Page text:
The last few weeks of winter are the worst! It’s when you really start to notice all the tiny things in your home that make it so cold. Small details, like an old window or drafty door begin to take their toll. So when Joanna mentioned that her tiny bungalow had a drafty door, I knew just what project share next: a draft stopper! We used a fabric dying method from our most popular post, how to ice dye, for a boho-chic look that matches Joanna’s living room.
Keep reading to learn how to make your own!
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Full instructions on how to ice dye can be found in our original post, but here’s a quick refresher: add soda ash and warm water to a plastic tub and submerge the fabric you’d like to dye for 10-15 minutes. This helps breaks down the fibers and makes them more receptive to the dye. It’s a crucial step and not to be skipped!
Next, squeeze out the excess water and arrange the fabric on a drying rack over a plastic tub. Completely cover your fabric with ice (we ended up using about ice from 2 ice trays), then sprinkle the dye powder on top.
To achieve the soft grey look, we actually used quite a bit of the black fiber reactive dye, so don’t be afraid to add a lot. Allow the ice to melt and drip through for 24-hours, then wash, dry, and iron your fabric.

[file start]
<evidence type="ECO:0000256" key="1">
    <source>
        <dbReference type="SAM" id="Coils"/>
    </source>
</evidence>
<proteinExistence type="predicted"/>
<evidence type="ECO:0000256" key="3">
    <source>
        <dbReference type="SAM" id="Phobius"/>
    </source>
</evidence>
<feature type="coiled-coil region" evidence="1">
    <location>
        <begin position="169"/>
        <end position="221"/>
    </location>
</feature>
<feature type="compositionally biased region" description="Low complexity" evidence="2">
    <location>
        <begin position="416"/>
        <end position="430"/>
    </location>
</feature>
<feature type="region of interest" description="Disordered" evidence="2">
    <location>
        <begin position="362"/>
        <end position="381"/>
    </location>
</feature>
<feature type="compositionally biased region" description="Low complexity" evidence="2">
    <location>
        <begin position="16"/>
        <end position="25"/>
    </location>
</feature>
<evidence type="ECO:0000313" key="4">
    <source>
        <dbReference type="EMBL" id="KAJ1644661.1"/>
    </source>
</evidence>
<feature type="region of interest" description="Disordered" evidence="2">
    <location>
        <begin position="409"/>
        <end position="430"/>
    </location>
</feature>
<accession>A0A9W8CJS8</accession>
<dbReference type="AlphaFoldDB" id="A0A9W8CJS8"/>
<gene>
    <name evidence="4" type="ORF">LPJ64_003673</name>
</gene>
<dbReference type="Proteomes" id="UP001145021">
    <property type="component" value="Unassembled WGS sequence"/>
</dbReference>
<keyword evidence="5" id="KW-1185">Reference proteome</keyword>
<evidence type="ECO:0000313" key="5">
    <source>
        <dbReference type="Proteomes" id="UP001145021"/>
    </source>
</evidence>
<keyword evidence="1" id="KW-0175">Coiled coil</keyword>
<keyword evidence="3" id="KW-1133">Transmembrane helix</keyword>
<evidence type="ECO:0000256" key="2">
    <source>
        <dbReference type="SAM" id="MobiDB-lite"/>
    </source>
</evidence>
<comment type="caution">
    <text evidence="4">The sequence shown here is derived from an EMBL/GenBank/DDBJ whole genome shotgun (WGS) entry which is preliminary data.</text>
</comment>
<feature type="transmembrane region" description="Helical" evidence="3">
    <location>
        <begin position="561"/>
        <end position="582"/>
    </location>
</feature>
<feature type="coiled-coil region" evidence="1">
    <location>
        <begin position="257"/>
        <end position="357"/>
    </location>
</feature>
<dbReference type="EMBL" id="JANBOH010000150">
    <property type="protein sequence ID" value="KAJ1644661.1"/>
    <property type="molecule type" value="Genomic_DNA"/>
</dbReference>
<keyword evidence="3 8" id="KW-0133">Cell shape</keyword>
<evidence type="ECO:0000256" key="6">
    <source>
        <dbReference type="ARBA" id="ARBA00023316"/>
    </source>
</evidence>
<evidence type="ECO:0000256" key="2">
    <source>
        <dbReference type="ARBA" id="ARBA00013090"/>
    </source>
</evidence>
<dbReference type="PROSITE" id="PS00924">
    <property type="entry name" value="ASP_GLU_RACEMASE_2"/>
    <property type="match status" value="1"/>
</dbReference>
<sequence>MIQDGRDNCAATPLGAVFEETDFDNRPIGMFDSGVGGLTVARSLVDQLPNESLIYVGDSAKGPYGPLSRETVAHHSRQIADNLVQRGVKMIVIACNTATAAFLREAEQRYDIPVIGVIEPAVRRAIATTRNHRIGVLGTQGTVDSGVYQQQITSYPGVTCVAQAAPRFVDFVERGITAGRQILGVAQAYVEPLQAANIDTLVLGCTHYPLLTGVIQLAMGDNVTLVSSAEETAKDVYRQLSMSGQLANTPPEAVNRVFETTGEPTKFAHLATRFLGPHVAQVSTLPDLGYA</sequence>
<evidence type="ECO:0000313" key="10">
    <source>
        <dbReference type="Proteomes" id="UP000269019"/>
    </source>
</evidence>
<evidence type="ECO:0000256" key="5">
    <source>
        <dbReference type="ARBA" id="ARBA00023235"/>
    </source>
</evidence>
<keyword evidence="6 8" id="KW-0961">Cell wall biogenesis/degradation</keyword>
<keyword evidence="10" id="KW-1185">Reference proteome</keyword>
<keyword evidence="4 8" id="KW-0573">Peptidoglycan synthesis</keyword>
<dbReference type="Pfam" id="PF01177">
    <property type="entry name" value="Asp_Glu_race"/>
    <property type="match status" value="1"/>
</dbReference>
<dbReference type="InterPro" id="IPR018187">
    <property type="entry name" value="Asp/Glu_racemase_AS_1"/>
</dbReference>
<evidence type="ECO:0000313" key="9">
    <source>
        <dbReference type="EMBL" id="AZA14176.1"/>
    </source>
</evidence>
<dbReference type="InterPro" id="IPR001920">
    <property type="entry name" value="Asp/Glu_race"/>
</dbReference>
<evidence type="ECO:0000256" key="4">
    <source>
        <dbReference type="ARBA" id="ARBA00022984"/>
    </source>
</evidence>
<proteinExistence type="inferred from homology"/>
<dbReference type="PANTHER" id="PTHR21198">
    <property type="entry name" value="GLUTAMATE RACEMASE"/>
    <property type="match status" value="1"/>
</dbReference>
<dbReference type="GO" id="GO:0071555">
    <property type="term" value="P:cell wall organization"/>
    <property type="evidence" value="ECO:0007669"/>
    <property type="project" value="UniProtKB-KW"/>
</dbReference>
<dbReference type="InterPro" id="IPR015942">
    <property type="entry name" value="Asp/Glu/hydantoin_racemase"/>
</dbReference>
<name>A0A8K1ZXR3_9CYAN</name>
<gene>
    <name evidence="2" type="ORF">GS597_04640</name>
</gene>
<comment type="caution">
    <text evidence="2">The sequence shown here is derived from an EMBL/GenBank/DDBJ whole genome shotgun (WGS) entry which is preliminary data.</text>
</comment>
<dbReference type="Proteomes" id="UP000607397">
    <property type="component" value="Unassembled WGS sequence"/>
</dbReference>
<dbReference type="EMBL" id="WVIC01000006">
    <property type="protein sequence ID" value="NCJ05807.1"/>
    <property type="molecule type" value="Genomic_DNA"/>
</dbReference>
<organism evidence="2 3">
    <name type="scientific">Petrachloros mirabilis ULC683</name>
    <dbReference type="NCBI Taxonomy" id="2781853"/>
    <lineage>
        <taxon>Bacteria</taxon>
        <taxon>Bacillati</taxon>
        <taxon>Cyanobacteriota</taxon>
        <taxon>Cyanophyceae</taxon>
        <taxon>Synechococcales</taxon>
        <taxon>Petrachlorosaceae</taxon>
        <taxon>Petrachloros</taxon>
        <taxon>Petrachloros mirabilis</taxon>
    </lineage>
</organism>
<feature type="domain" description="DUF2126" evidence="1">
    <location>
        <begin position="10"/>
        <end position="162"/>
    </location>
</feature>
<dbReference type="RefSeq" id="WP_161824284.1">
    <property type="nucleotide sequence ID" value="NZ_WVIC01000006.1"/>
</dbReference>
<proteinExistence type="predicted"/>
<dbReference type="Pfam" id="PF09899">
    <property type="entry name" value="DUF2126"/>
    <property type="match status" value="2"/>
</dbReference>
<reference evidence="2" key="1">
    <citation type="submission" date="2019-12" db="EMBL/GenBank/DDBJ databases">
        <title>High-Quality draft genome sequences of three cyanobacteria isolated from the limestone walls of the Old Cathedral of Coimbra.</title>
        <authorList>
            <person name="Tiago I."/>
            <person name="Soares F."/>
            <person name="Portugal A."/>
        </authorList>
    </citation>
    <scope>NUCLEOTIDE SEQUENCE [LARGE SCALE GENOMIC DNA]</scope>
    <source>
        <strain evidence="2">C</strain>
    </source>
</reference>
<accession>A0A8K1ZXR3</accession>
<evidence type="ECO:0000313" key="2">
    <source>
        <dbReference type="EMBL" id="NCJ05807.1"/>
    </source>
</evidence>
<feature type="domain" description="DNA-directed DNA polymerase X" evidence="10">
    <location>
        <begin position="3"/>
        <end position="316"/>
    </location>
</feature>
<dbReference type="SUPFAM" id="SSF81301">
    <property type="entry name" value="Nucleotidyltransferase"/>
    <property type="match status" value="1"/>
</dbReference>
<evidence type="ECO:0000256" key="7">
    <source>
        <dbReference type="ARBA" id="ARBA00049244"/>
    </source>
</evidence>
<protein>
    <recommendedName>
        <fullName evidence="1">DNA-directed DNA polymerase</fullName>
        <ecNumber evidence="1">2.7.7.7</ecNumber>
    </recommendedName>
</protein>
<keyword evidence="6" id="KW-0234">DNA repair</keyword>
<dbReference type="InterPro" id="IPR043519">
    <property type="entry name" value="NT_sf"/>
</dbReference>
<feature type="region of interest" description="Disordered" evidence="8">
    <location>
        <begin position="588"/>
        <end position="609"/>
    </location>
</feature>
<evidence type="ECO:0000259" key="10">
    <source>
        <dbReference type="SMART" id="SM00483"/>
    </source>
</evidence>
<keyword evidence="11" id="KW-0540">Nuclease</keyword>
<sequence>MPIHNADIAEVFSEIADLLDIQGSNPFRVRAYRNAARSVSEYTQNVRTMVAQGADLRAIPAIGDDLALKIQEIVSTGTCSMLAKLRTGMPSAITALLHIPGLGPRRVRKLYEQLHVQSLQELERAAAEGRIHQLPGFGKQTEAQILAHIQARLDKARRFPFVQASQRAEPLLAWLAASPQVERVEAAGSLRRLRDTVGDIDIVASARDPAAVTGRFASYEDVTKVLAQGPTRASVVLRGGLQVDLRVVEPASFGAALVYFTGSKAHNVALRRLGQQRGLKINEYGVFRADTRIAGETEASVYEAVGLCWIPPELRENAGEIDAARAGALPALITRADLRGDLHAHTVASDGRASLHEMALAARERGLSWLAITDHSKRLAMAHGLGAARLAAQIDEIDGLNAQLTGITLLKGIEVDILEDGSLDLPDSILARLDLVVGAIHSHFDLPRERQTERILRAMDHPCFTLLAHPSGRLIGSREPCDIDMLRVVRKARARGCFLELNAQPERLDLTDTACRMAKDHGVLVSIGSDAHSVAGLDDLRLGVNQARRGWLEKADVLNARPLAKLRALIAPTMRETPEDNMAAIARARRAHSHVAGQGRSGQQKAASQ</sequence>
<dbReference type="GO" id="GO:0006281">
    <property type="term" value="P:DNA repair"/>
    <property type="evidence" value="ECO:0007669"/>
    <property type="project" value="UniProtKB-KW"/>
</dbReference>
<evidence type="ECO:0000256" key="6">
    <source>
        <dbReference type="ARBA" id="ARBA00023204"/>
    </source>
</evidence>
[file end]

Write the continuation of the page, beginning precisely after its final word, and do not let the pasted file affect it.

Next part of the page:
Now it’s time to turn that ice dyed yardage into a draft stopper! Cut your fabric into an 8-inch wide strip and fold in half lengthwise. Cut to fit the length of your drafty door, remembering to leave half and inch on either side for seam allowance.
Thread your sewing machine and begin stitching the end of your folded piece of fabric. Make sure you double-back and reverse at the beginning and end of your stitch to secure it shut. You don’t want any rice slipping out the end!
Next, sew the long side of your fabric, creating a tube with one side open. Again, be sure to reverse stitch at the beginning and end to make sure nothing comes loose.
Turn the tube of fabric inside out so the seams aren’t showing, then carefully fill with rice. We recommend pouring the rice into a container with a spout first, then use that to fill the tube of fabric.
You’re almost there! Fold the last end with the raw edges tucked inside and hand-stitch your draft stopper closed. Just pick up a stitch on either side of the fold so your stitching is invisible.
Make sure your stitches are nice and tight!
That’s it! How cute does our ice dyed draft stopped look with the door tassel and glossy black door??
Photography and styling by Jojotastic. DIY by Material Delight for Jojotastic.
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